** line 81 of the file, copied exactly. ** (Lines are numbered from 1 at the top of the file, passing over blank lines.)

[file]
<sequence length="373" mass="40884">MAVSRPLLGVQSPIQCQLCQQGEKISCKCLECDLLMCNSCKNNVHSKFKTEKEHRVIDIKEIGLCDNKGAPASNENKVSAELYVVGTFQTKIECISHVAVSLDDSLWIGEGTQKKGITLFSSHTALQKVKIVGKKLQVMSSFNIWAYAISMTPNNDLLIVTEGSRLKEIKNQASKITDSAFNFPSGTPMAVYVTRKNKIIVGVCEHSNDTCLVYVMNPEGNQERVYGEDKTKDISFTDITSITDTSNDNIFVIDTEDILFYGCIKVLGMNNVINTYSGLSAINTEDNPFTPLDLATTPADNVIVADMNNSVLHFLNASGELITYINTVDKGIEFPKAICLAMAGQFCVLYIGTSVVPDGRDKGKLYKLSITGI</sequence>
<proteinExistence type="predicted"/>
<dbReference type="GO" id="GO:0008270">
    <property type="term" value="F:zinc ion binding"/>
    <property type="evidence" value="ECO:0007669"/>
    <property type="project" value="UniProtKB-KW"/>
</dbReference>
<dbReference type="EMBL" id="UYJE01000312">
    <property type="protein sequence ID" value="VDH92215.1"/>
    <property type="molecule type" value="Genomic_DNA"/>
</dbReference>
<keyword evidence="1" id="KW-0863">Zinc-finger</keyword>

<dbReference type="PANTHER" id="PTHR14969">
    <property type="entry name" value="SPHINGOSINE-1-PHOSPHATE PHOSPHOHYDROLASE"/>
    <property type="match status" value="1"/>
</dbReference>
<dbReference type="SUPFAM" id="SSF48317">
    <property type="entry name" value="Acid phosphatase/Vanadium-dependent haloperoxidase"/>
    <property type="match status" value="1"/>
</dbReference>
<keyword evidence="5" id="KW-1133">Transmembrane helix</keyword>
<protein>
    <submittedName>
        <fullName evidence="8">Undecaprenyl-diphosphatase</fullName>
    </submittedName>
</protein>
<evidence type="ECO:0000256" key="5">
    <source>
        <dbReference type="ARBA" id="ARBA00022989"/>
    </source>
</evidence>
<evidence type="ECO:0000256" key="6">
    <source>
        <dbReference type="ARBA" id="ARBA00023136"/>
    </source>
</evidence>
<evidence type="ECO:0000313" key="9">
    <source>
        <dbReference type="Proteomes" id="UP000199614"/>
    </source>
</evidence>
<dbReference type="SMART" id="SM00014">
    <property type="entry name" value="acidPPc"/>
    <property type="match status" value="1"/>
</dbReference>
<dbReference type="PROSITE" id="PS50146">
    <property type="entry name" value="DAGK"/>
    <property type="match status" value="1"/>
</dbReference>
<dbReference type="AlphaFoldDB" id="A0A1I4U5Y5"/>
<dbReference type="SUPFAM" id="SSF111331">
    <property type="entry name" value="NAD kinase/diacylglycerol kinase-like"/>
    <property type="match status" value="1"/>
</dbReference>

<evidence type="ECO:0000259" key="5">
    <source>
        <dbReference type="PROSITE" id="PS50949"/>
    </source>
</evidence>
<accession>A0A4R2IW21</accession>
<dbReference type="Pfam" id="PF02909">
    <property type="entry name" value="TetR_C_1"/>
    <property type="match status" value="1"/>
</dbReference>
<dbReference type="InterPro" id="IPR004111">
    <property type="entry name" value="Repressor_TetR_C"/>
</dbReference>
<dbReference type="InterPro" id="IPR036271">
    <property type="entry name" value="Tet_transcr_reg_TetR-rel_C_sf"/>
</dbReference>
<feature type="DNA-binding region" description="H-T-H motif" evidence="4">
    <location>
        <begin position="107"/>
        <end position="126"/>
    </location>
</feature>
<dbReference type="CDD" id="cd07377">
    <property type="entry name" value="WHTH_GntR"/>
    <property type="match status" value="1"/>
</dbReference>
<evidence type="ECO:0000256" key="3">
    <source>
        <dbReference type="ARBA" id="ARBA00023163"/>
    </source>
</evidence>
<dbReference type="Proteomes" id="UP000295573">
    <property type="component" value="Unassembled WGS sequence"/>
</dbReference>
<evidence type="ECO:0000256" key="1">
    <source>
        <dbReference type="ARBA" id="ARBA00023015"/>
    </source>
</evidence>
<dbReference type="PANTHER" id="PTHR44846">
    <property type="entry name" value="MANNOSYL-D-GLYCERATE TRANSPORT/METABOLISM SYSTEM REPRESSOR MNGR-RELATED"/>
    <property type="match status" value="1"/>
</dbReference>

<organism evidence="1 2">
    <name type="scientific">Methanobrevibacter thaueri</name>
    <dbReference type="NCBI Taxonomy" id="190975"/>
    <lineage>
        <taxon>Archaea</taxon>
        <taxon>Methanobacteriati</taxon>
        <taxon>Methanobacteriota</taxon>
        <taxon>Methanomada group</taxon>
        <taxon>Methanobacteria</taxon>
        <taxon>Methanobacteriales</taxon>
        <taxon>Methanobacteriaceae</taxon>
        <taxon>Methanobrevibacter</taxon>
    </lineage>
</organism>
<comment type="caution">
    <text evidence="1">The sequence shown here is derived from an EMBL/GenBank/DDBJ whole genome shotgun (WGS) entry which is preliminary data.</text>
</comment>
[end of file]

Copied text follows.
<evidence type="ECO:0000256" key="3">